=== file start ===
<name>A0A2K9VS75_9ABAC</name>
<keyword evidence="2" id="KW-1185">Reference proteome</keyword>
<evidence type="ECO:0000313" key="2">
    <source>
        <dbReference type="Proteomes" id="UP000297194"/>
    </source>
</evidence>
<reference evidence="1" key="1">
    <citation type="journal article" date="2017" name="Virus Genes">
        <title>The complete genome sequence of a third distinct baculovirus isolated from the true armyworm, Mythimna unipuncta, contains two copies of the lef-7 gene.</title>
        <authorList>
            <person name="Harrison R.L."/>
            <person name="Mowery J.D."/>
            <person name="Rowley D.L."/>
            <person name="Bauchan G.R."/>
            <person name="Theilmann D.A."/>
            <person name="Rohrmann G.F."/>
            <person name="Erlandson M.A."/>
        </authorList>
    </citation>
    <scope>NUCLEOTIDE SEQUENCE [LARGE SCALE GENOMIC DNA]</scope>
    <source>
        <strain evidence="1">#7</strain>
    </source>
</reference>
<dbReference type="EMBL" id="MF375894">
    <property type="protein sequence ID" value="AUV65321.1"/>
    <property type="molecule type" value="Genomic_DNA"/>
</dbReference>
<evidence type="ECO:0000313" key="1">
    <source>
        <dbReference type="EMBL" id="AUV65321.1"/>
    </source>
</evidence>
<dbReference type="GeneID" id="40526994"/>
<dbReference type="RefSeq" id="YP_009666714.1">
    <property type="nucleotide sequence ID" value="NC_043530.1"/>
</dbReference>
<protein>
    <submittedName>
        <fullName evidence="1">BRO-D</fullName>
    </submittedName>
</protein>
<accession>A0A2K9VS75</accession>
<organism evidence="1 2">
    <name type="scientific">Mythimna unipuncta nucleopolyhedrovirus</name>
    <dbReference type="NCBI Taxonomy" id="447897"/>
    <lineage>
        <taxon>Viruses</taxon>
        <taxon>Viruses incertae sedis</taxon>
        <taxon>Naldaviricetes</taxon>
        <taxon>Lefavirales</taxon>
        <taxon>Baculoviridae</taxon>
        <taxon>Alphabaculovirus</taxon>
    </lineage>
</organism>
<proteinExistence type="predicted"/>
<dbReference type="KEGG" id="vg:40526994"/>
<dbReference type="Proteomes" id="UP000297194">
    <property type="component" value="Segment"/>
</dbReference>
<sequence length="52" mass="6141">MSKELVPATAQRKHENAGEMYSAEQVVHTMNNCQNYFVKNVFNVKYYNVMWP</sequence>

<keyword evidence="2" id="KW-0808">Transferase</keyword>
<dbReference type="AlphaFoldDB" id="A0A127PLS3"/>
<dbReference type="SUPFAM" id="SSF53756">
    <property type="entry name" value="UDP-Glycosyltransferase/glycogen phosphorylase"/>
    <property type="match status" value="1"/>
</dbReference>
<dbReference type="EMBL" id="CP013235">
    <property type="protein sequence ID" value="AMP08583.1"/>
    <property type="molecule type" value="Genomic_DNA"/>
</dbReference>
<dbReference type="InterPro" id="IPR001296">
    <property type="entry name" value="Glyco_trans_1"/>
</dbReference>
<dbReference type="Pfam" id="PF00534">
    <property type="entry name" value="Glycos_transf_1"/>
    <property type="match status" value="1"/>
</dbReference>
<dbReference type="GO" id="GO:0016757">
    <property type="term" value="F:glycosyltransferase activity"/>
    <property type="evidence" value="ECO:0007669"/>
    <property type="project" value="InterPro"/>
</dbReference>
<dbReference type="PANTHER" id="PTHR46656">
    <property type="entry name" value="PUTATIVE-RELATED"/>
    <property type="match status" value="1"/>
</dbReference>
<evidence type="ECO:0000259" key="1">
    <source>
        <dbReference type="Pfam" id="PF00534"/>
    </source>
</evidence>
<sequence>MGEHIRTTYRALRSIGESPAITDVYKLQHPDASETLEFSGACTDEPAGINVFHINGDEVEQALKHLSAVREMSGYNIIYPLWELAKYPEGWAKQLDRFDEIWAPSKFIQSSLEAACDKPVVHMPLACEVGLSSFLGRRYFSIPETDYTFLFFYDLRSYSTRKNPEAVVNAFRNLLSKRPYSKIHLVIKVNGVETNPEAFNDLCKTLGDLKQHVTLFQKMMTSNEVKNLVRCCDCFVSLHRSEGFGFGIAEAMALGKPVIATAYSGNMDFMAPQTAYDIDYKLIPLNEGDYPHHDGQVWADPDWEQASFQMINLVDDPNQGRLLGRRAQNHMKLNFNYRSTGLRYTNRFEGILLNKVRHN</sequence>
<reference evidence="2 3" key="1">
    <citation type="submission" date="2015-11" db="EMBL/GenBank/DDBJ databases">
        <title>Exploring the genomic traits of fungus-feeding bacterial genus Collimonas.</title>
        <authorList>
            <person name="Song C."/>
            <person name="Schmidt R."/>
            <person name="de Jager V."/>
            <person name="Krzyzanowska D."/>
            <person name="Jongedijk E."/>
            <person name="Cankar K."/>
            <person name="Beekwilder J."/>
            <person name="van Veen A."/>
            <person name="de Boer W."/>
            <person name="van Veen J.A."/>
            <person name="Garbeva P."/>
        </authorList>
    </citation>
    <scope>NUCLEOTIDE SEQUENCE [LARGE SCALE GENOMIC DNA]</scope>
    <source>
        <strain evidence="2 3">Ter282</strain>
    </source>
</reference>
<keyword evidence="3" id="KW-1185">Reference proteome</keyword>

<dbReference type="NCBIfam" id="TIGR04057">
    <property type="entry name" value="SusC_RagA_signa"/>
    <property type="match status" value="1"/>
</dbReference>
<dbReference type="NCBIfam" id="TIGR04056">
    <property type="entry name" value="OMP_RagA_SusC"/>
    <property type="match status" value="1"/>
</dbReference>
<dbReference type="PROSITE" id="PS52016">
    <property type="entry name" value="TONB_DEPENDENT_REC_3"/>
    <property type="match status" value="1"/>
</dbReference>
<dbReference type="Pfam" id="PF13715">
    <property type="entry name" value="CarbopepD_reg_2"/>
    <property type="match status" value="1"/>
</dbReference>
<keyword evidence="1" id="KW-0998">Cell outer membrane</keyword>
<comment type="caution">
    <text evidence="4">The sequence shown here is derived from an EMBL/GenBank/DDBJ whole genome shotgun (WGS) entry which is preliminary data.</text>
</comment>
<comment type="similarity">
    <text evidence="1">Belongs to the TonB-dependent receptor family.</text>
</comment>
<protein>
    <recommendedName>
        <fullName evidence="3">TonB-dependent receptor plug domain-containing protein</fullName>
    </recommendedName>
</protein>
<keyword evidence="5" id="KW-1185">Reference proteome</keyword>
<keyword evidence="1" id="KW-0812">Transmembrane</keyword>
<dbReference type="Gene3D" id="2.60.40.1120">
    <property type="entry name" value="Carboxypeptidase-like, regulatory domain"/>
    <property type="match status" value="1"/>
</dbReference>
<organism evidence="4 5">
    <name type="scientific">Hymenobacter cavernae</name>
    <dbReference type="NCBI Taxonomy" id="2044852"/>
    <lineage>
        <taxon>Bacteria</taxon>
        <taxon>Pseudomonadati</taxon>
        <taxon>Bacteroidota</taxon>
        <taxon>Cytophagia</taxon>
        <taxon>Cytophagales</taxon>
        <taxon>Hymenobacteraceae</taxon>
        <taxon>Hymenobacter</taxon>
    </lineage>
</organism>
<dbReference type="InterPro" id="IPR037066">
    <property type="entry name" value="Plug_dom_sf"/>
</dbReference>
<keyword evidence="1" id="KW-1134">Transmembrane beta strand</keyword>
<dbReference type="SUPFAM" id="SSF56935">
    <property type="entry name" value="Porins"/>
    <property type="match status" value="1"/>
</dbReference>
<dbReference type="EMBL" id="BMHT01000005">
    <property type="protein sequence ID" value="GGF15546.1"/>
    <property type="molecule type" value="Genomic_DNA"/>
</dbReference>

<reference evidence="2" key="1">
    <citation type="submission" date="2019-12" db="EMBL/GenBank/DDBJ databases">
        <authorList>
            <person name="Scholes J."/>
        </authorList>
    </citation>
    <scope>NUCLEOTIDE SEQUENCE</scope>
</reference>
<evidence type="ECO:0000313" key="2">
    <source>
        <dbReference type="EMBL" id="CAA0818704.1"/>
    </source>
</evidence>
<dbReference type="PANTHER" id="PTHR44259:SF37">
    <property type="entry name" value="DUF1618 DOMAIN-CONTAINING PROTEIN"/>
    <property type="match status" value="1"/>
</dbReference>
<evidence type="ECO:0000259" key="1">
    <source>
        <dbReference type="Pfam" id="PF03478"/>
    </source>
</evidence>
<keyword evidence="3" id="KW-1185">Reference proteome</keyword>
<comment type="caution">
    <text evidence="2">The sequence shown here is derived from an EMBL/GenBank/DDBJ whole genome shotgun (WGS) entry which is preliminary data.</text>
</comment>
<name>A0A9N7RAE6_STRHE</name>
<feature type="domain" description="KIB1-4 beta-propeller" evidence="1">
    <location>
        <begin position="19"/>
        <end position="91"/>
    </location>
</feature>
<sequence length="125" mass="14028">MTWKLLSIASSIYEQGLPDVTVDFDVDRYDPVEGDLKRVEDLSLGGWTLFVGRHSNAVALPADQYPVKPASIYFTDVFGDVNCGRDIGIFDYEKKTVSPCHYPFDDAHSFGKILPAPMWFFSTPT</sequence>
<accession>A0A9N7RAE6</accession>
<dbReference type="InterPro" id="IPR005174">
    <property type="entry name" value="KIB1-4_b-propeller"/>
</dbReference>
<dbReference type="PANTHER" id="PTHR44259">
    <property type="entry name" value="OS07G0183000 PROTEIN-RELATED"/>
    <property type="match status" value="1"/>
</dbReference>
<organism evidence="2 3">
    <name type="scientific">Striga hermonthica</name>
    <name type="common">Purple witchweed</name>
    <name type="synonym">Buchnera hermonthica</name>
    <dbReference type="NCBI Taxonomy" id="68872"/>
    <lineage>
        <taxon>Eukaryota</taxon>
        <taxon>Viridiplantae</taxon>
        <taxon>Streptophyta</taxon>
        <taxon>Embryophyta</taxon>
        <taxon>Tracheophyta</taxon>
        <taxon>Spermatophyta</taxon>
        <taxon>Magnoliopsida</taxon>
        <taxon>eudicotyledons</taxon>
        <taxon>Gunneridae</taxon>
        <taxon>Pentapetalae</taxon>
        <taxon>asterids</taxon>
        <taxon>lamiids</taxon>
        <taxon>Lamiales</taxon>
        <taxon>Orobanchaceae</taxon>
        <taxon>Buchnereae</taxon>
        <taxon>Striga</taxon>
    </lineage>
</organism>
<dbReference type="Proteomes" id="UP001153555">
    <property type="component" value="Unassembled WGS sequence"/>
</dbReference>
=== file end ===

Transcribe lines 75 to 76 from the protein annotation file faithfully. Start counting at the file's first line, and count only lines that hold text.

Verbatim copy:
</dbReference>
<dbReference type="Pfam" id="PF00534">